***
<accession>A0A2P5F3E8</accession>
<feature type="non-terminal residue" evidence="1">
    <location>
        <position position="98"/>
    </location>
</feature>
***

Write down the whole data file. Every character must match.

<accession>A0A2P5F3E8</accession>
<feature type="non-terminal residue" evidence="1">
    <location>
        <position position="98"/>
    </location>
</feature>